Pros and Cons of Self-Prescribing Antidepressant Medication
I have been taking antidepressants for a couple of years but never had a prescription. I always ordered online. But now I am seeing a therapist, and I was wondering if I would have to get a full psychiatric evaluation to get a prescription, or if I could just tell her what I am taking.
Seeing a licensed therapist and providing a full account of your medical history as well as any current medications and supplements that you are taking is an excellent first step on the path to feeling better. The short answer to your question is yes, absolutely tell her what you are taking so that she can get a comprehensive picture of your symptoms and work toward an accurate diagnosis to guide your treatment. However, the issue you present is an important one that can be dangerous, and merits further discussion.
The most pressing concern to me is your report of ordering antidepressants online and taking them without a prescription. The internet can provide a wealth of information and instant gratification that can at times be helpful, but if used without proper professional guidance can actually be harmful. With so much health information available, it is very tempting to self-diagnose a mental disorder or other health issue that does not seem life-threatening. While it can be reassuring to know that a diagnosis that fits a cluster of symptoms exists, it can be dangerous to try to treat a disorder without the help of a trained, licensed health provider (or mental health professional) who uses their training to rule out other disorders and determine an accurate diagnosis before prescribing a course of treatment. Just as you would visit a physician to treat physical symptoms (like chest pains, for example, to rule out a heart attack), it is also prudent to visit a licensed mental health provider or physician to treat emotional and physical symptoms (like sadness or difficulty sleeping, for example, to rule out depression). Although you indicate that you are taking “antidepressants,” I wonder what, specifically, you are taking.
If you are taking something herbal or something that the seller claims is an antidepressant (but is not approved by an agency such as the FDA in the US), then its effectiveness is not supported by research, and you may not be getting relief from your symptoms. If it is a medication (for example, an SSRI like Prozac or Zoloft, or another class of medications to treat depression) that can only be obtained with a licensed physician’s prescription, then you and/or the distributor may be engaging in not only harmful, but illegal activity. It can be especially harmful to take a prescription medication like an SSRI or other antidepressant without a physician’s supervision, primarily because effective dosages vary widely for each individual and must be monitored and adjusted carefully by a licensed physician or physician’s assistant. Similarly, stopping an antidepressant medication without tapering it under a physician’s supervision can also be dangerous and can lead to problematic side effects or a return of bigger (and, at times, lethal) depressive symptoms.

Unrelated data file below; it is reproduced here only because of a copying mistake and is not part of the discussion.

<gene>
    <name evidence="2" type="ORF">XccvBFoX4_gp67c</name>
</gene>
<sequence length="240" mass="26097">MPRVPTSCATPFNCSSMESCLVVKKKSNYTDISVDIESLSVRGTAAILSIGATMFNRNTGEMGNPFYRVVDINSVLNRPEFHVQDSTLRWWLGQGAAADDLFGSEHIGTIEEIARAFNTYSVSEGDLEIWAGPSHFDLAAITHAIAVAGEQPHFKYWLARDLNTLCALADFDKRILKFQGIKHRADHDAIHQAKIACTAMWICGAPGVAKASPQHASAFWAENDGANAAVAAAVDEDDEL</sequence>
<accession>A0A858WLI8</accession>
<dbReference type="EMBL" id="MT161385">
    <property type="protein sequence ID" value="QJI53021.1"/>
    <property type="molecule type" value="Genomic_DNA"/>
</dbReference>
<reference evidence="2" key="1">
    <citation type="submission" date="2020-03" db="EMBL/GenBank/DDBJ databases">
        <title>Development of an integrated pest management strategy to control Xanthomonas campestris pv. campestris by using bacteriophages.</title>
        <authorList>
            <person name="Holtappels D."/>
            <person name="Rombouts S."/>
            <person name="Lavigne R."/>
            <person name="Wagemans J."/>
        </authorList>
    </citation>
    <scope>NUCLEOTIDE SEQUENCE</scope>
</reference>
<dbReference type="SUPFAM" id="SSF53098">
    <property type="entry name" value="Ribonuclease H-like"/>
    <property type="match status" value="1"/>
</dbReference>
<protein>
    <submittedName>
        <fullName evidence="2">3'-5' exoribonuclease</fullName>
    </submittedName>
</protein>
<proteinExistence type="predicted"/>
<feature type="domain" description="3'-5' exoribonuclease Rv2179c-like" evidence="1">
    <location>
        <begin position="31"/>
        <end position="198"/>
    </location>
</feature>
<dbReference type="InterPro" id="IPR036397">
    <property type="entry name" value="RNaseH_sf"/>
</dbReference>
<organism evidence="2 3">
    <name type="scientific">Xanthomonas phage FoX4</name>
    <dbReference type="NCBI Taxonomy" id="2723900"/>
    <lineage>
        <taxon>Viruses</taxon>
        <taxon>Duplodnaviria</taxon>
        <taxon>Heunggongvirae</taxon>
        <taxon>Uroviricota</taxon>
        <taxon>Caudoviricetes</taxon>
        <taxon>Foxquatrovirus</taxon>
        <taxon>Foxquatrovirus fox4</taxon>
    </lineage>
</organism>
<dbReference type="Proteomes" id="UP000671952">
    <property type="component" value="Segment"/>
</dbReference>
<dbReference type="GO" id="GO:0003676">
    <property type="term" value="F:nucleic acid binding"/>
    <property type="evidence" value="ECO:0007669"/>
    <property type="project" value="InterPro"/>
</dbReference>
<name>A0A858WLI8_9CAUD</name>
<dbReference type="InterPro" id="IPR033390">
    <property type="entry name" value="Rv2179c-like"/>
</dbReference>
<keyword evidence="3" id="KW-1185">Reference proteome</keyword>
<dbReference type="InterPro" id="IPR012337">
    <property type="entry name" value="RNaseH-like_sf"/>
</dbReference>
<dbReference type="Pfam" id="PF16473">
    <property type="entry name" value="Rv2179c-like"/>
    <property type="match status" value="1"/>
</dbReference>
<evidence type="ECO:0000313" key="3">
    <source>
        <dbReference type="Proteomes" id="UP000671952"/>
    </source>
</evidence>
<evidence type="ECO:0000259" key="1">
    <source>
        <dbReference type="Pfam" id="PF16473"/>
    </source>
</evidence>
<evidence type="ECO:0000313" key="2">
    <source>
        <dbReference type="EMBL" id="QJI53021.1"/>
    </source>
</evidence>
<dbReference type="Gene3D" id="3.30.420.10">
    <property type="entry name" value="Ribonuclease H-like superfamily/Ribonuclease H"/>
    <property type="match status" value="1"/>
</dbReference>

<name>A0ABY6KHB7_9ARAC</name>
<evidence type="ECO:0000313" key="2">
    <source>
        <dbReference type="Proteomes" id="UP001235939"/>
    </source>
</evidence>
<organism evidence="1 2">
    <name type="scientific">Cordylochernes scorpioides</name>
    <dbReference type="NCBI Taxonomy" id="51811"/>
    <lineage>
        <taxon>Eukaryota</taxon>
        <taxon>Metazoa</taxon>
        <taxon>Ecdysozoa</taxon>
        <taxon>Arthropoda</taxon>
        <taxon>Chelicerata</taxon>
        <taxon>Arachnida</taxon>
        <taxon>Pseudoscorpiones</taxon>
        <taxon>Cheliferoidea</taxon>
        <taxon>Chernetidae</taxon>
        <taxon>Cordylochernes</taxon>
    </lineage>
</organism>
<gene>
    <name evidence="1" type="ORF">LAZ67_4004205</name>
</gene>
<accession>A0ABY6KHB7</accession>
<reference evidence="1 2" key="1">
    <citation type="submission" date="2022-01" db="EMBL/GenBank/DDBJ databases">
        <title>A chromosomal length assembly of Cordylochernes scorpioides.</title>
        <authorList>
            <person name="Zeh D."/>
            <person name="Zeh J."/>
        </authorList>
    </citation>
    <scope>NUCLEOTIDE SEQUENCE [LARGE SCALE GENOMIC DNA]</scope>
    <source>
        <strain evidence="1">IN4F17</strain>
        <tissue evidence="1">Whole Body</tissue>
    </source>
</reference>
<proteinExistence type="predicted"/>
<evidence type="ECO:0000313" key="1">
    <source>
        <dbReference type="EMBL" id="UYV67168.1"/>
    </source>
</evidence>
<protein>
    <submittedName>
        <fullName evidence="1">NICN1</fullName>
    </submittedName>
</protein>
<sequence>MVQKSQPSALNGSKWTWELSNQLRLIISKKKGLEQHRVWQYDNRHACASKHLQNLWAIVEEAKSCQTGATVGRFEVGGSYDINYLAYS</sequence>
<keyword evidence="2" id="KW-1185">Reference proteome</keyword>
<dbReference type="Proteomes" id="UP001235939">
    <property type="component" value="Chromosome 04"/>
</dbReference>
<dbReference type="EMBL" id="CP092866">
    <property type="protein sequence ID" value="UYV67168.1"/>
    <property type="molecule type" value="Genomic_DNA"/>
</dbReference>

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The other issue that confuses many people is understanding which mental health providers can prescribe medication. There are several mental health licenses, all of which have some differences in the amount and type of education and training, as well as the scope of their practice. In many countries, including the United States, psychologists have PhDs or PsyDs and are licensed as psychologists in their jurisdiction. Psychologists provide therapy and psychological testing and assessment in their practices. They do not prescribe medication unless their jurisdiction allows it and they have completed additional pharmacological training. Similarly, counselors or therapists (LPCs, LMFTs, LCSWs) are licensed in their jurisdiction and provide therapy (but not psychological assessment) in their practices. Only psychiatrists and other physicians have MDs and are licensed to prescribe medication. Many mental health professionals have psychiatrists in their referral network, or may work alongside a client’s primary care physician to prescribe medication if it is indicated in their assessment, diagnosis and treatment. Depending on the diagnosis and the severity of depressive symptoms, research shows that a course of evidence-supported therapy (such as CBT) is equally effective as medications in treating depression.
It sounds as if you have been struggling with some depressive symptoms for a while. Seeing a licensed mental health professional should help with a more accurate diagnosis, and more effective and safer treatment for your symptoms.
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All clinical material on this site is peer reviewed by one or more clinical psychologists or other qualified mental health professionals. Originally published by Pat Orner Oliver on .on and last reviewed or updated by